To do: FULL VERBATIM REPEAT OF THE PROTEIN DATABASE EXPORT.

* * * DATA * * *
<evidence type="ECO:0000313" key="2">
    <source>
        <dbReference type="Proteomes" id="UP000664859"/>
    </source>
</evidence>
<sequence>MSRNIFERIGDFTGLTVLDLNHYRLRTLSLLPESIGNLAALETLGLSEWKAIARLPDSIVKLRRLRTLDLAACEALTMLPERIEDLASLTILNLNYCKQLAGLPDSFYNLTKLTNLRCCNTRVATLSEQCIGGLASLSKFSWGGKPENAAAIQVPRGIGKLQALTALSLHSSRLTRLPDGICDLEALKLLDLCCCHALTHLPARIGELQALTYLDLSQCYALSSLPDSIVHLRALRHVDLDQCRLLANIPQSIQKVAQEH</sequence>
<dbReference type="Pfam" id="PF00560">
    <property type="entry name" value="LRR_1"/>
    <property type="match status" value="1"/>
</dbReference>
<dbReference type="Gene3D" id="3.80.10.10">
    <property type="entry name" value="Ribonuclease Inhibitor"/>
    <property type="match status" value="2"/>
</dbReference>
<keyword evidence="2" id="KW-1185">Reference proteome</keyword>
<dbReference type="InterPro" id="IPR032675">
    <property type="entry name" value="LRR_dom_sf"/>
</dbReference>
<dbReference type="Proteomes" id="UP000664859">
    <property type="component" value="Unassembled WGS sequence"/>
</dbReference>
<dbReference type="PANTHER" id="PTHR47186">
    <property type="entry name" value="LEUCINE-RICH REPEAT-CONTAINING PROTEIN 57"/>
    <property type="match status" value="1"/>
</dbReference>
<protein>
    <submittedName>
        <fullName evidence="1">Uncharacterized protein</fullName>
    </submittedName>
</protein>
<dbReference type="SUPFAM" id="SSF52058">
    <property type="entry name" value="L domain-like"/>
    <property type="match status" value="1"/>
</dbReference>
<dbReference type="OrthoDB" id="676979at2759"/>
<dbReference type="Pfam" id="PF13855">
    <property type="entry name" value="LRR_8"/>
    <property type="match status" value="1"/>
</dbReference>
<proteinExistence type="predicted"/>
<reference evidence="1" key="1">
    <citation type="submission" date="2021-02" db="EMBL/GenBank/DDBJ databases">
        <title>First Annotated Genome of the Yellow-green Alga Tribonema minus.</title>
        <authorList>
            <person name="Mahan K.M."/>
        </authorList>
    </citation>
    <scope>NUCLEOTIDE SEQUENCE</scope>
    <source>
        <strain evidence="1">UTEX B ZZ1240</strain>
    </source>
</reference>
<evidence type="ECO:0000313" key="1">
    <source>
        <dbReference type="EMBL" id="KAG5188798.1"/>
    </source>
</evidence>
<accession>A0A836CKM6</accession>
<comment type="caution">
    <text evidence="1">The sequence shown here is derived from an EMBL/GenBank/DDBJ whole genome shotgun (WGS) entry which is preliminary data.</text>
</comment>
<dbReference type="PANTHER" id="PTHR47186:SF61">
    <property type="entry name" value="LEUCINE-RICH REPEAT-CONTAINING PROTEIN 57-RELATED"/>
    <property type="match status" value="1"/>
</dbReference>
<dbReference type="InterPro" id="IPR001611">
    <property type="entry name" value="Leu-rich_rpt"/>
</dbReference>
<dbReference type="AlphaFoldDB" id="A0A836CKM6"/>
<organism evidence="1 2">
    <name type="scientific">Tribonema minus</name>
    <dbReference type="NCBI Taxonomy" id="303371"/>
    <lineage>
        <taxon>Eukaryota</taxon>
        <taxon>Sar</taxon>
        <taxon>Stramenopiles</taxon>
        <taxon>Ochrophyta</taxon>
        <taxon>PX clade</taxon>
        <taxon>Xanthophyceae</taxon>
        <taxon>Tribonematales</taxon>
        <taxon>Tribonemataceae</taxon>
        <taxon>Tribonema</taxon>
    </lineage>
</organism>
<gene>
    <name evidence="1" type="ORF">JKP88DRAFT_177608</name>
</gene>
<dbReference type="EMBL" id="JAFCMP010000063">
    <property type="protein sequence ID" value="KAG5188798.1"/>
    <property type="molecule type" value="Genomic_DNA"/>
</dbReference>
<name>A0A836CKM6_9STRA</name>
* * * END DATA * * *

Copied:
<evidence type="ECO:0000313" key="2">
    <source>
        <dbReference type="Proteomes" id="UP000664859"/>
    </source>
</evidence>
<sequence>MSRNIFERIGDFTGLTVLDLNHYRLRTLSLLPESIGNLAALETLGLSEWKAIARLPDSIVKLRRLRTLDLAACEALTMLPERIEDLASLTILNLNYCKQLAGLPDSFYNLTKLTNLRCCNTRVATLSEQCIGGLASLSKFSWGGKPENAAAIQVPRGIGKLQALTALSLHSSRLTRLPDGICDLEALKLLDLCCCHALTHLPARIGELQALTYLDLSQCYALSSLPDSIVHLRALRHVDLDQCRLLANIPQSIQKVAQEH</sequence>
<dbReference type="Pfam" id="PF00560">
    <property type="entry name" value="LRR_1"/>
    <property type="match status" value="1"/>
</dbReference>
<dbReference type="Gene3D" id="3.80.10.10">
    <property type="entry name" value="Ribonuclease Inhibitor"/>
    <property type="match status" value="2"/>
</dbReference>
<keyword evidence="2" id="KW-1185">Reference proteome</keyword>
<dbReference type="InterPro" id="IPR032675">
    <property type="entry name" value="LRR_dom_sf"/>
</dbReference>
<dbReference type="Proteomes" id="UP000664859">
    <property type="component" value="Unassembled WGS sequence"/>
</dbReference>
<dbReference type="PANTHER" id="PTHR47186">
    <property type="entry name" value="LEUCINE-RICH REPEAT-CONTAINING PROTEIN 57"/>
    <property type="match status" value="1"/>
</dbReference>
<protein>
    <submittedName>
        <fullName evidence="1">Uncharacterized protein</fullName>
    </submittedName>
</protein>
<dbReference type="SUPFAM" id="SSF52058">
    <property type="entry name" value="L domain-like"/>
    <property type="match status" value="1"/>
</dbReference>
<dbReference type="OrthoDB" id="676979at2759"/>
<dbReference type="Pfam" id="PF13855">
    <property type="entry name" value="LRR_8"/>
    <property type="match status" value="1"/>
</dbReference>
<proteinExistence type="predicted"/>
<reference evidence="1" key="1">
    <citation type="submission" date="2021-02" db="EMBL/GenBank/DDBJ databases">
        <title>First Annotated Genome of the Yellow-green Alga Tribonema minus.</title>
        <authorList>
            <person name="Mahan K.M."/>
        </authorList>
    </citation>
    <scope>NUCLEOTIDE SEQUENCE</scope>
    <source>
        <strain evidence="1">UTEX B ZZ1240</strain>
    </source>
</reference>
<evidence type="ECO:0000313" key="1">
    <source>
        <dbReference type="EMBL" id="KAG5188798.1"/>
    </source>
</evidence>
<accession>A0A836CKM6</accession>
<comment type="caution">
    <text evidence="1">The sequence shown here is derived from an EMBL/GenBank/DDBJ whole genome shotgun (WGS) entry which is preliminary data.</text>
</comment>
<dbReference type="PANTHER" id="PTHR47186:SF61">
    <property type="entry name" value="LEUCINE-RICH REPEAT-CONTAINING PROTEIN 57-RELATED"/>
    <property type="match status" value="1"/>
</dbReference>
<dbReference type="InterPro" id="IPR001611">
    <property type="entry name" value="Leu-rich_rpt"/>
</dbReference>
<dbReference type="AlphaFoldDB" id="A0A836CKM6"/>
<organism evidence="1 2">
    <name type="scientific">Tribonema minus</name>
    <dbReference type="NCBI Taxonomy" id="303371"/>
    <lineage>
        <taxon>Eukaryota</taxon>
        <taxon>Sar</taxon>
        <taxon>Stramenopiles</taxon>
        <taxon>Ochrophyta</taxon>
        <taxon>PX clade</taxon>
        <taxon>Xanthophyceae</taxon>
        <taxon>Tribonematales</taxon>
        <taxon>Tribonemataceae</taxon>
        <taxon>Tribonema</taxon>
    </lineage>
</organism>
<gene>
    <name evidence="1" type="ORF">JKP88DRAFT_177608</name>
</gene>
<dbReference type="EMBL" id="JAFCMP010000063">
    <property type="protein sequence ID" value="KAG5188798.1"/>
    <property type="molecule type" value="Genomic_DNA"/>
</dbReference>
<name>A0A836CKM6_9STRA</name>